Professors at universities in Kansas are helping improve Paraguay’s government during their break from helping students in the classroom.
Professors from Washburn, Baker and Emporia State universities traveled on Dec. 15 to Paraguay. During their weeklong mission in South America, they attempted to help Paraguay’s citizens understand and implement a democratic and transparent government as part of a democratization project. They gave lectures about television debates, how to use social media to communicate policies, budgeting in the government, open record administration, electoral politics and more.
A second group of professors will travel to Paraguay for a week before the country’s presidential election in April. They plan to leave Jan. 21.
“We hope that the project will improve political parties’ institutional and organizational capacities to mainstream their key policy proposals, structure programmatic engagement of parties with voters and install an active engagement with voters,” Veronica Gauto, the project coordinator, said.
Paraguay was ruled by one party in a dictatorship until 2008, which is when it implemented a binary congress, president and vice president. Early last year, a dispute over farmland led to the impeachment of President Fernando Lugo. Now, the people are looking at ways to improve their governmental system and voter involvement.
C.I.R.D., Centro de Información y Recursos para el Desarrollo, which translates to Information and Resource Center for Development, decided to bring in democracy experts to help. The democratization project is called Public Policy Agenda and Presidential Elections. C.I.R.D. works in conjunction with the Kansas-Paraguay Committee to collect the contacts of professors in Kansas.
“Our mission is to connect Kansas and Paraguay on a personal level through different projects in areas of education, politics and nature,” Miguel Gonzalez-Abellas, Kansas-Paraguay Committee member, said.
Professors from Kansas were chosen for this mission because of the state’s similarities to Paraguay. The country is small and the concentrations on agricultural economy and developing urban areas are similar to Kansas.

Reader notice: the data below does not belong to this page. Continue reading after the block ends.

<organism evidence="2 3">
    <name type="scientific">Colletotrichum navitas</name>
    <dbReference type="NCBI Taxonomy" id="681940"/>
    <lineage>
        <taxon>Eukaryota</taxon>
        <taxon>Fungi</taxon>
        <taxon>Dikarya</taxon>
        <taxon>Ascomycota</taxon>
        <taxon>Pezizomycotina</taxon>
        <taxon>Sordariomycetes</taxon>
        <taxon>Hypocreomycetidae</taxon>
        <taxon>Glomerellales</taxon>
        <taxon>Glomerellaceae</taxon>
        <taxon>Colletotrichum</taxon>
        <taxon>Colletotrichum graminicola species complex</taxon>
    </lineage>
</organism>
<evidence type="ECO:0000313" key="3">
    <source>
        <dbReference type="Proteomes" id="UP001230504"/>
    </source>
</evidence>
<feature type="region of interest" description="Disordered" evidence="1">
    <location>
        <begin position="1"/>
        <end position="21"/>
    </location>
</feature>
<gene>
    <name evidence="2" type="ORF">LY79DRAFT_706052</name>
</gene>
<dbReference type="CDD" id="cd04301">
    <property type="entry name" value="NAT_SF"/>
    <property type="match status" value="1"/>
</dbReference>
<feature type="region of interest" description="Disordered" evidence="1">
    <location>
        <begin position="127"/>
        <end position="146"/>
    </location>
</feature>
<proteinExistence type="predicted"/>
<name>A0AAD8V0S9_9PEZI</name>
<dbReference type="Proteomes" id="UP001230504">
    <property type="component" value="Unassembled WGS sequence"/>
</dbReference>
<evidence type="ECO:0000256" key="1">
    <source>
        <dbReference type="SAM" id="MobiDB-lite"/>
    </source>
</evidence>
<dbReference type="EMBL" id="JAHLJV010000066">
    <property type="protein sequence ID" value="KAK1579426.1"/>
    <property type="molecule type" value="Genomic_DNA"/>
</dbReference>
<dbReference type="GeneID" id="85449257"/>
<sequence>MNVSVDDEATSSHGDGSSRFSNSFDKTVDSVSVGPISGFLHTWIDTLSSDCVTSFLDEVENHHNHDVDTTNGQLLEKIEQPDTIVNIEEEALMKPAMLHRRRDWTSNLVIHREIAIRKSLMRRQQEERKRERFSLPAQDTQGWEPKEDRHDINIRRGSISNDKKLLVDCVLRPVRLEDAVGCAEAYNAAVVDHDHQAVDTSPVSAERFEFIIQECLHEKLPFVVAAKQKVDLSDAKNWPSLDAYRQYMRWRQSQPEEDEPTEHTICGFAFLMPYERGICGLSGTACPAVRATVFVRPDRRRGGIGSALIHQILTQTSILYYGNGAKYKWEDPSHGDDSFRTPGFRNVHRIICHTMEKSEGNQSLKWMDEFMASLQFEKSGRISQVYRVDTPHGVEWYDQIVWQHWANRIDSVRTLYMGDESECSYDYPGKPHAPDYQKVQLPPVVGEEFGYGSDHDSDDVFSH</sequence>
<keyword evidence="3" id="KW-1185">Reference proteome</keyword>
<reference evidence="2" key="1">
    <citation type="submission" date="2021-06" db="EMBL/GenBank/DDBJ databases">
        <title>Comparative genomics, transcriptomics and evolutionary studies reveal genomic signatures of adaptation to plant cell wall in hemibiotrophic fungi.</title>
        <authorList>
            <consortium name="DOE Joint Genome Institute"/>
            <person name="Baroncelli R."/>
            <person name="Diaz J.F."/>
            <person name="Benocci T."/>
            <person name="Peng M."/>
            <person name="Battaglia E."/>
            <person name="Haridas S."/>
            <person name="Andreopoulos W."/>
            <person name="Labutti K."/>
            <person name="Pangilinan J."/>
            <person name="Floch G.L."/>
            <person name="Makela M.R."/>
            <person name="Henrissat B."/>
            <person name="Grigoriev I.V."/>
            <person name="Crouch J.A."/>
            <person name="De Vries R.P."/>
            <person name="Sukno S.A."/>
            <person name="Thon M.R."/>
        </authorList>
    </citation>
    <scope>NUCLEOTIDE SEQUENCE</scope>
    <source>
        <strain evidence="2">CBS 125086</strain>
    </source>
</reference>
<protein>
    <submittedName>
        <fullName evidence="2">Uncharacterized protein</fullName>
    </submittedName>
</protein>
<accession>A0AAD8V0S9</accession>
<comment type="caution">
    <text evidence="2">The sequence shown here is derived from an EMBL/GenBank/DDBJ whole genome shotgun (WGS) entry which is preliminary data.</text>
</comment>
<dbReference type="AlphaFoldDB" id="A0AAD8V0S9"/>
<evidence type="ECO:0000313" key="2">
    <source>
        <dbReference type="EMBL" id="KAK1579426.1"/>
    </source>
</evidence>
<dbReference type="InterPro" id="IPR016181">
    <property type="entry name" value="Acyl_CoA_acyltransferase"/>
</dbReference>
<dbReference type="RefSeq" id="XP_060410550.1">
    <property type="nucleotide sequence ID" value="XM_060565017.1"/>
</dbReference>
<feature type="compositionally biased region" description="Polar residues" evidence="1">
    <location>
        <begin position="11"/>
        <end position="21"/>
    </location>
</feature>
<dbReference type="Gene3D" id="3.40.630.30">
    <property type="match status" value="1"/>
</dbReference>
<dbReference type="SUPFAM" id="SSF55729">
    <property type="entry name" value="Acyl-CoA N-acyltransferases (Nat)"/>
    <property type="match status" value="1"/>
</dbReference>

“Kansas is the go-to place for these folks for the moment,” Mark Peterson, a professor of political science at Washburn University and speaker in Paraguay, said. “There are some similarities that make conversation a little easier for people from a small state like this. I can’t imagine someone from Harvard or Berkeley going.”
Professors met with political leaders from different parties, youth from the political parties, political communication experts, journalists and university students.
Gwyneth Mellinger, professor and chair of the department of mass media at Baker University, spoke about social media and how it can mobilize voters by spreading discussions on policies and issues. She said she enjoyed the trip and found the meetings interesting.
“What I found in the young people was that they were really, really wanting to learn about Paraguay’s history, culture and wanting to figure out how to make the country better,” Mellinger said. “They seemed to understand that political engagement was necessary, and they also understood that what was happening was dysfunctional.”
During the lectures, the differences in languages weren’t a barrier, but they did make for an interesting set-up. The professors spoke into microphones that traveled to translators’ headphones. The translators then spoke in Spanish into microphones that traveled to the audience’s headphones.
“We would crack a joke and then wait 10 seconds and the audience would laugh,” Mellinger said.